From its opening moments, The Righteous draws you into its world with a riveting narrative that’s filled with symbolic imagery. And though there is a delbertness to the narrative that unfolds, this quickly becomes an afterthought because of how well developed the characters are. Another strength of the narrative is how it builds and maintains momentum by giving key moments an ample amount of time to resonate.

Perhaps the most surprising aspects of The Righteous are the performances, especially Henry Czerny and Mimi Kuzyk in the roles of parents whose daughter died. Another strength of Henry Czerny's performance is how his character's current life has collided with his former life as a priest and how he deals with these two conflicting worlds.

From a production standpoint, The Righteous is a film that far exceeds expectations. The score does a superb job of reinforcing the mood, and every frame is beautifully photographed in striking black and white. Ultimately, The Righteous is an extraordinary film that delves into easily identifiable themes like grief, guilt, and redemption.

Arrow Video continues to shine a light on recent cinema by giving them exceptional releases that help expose these films to a wider audience. The Righteous makes its way to Blu-ray via an excellent release from Arrow Video that comes with a solid audio/video presentation and a wealth of extras, recommended.








Written by Michael Den Boer

Sunday, July 3, 2022

Hell High – Arrow Video (Blu-ray)

Theatrical Release Date: USA, 1989
Director: Douglas Grossman
Writers: Leo Evans, Douglas Grossman
Cast: Christopher Stryker, Maureen Mooney, Christopher Cousins, Millie Prezioso, Jason Brill, Kathryn Rossetter, J.R. Horne, Daniel Beer, Victoria Andahazy, Amy Beth Erenrich

Release Date: July 18th, 2022 (UK), July 19th, 2022 (USA)
Approximate Running Time: 83 Minutes 45 Seconds
Aspect Ratio: 1.85:1 Widescreen / 1080 Progressive / MPEG-4 AVC
Rating: 18 (UK), R (USA)
Sound: LPCM Stereo English
Subtitles: English SDH
Region Coding: Region A,B
Retail Price: £24.99 (UK), $39.95 (USA)

"When high school football hero Jon-Jon (Breaking Bad's Christopher Cousins) quits the team, he winds up falling in with a group of outcasts led by the sadistic Dickens (played to unhinged perfection by the late Christopher Stryker). With a willing new recruit in tow, the gang's youthful hijinks soon spiral into a night of abject horror when they decide to play a cruel prank on the home of their teacher Miss Storm - who, unbeknownst to the youngsters, harbors a dark and tormented past." - synopsis provided by the distributor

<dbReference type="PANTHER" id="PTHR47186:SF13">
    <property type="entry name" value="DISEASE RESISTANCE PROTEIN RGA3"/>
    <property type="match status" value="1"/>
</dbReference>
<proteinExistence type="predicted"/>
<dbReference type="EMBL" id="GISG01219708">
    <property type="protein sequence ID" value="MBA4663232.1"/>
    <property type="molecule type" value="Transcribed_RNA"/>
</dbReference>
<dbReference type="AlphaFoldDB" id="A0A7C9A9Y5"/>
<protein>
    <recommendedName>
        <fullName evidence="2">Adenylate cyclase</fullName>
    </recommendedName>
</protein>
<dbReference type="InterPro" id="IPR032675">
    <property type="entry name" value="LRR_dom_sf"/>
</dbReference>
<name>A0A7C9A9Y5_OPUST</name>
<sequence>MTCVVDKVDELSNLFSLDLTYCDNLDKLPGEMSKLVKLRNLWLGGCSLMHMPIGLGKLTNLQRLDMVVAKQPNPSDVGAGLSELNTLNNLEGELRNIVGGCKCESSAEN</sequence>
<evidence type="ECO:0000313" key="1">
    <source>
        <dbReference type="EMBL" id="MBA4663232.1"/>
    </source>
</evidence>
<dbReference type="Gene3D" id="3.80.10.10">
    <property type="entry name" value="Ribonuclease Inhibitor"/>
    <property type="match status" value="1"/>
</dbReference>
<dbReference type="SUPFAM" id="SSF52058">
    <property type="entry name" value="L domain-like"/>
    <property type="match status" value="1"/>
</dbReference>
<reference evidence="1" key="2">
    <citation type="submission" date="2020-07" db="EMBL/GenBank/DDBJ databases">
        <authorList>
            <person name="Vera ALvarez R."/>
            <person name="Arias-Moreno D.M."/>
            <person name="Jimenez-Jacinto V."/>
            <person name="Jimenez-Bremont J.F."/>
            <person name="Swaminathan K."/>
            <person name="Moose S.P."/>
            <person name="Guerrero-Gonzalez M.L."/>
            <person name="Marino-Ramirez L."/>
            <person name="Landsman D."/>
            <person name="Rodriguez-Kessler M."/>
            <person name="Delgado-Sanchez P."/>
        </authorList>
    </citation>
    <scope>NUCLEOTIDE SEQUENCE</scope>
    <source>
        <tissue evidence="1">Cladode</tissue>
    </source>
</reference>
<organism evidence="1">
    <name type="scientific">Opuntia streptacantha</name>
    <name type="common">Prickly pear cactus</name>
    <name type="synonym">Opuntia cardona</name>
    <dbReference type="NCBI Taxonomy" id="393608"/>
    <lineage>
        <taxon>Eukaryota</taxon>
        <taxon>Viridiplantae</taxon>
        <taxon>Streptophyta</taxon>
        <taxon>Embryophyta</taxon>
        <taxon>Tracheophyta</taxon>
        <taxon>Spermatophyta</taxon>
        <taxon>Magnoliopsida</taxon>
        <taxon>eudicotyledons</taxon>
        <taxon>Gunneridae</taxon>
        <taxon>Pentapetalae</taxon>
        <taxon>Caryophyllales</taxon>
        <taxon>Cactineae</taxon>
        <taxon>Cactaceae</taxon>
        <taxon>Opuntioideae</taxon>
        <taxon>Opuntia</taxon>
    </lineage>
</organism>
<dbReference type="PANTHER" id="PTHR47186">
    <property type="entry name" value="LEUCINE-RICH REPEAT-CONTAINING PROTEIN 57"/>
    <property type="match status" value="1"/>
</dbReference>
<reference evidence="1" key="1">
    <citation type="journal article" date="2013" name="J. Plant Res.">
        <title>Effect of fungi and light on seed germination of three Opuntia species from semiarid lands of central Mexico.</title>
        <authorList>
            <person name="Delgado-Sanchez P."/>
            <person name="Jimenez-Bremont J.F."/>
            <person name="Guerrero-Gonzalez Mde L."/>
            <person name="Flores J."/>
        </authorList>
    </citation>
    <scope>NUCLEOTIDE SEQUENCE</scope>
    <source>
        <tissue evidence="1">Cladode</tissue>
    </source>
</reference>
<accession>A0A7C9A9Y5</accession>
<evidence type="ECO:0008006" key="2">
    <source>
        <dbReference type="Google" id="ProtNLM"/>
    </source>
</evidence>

Video: 4.5/5

Here’s the information provided about this release's transfer, “The original 35mm camera negative was scanned in 2K resolution at Company 3, Los Angeles. The film was graded and restored at R3Store Studios in London.

The original materials were made available for this restoration by director Douglas Grossman.”

Here's additional information about the transfer, “Brand new 2K restoration from the original camera negative approved by cinematographer Steven Fierberg.” 

Hell High comes on a 50 GB dual layer Blu-ray.

Disc Size: 34.8 GB

Feature: 17.2 GB

This is another solid transfer from Arrow Video. The source is in excellent shape. Colors are nicely saturated, flesh tones look correct, image clarity and black levels are solid, and grain remains intact. Released eighteen years ago on DVD by Shriek Show, this new transfer from Arrow Video is a substantial upgrade.

Audio: 4.5/5

This release comes with one audio option, a LPCM stereo mix in English, and included with this release are removable English SDH subtitles. The audio sounds clean, clear, balanced, and robust when it should. The audio is in great shape; dialog always comes through clearly, everything sounds balanced, ambient sounds are well-represented, and it robust when it should.

Extras: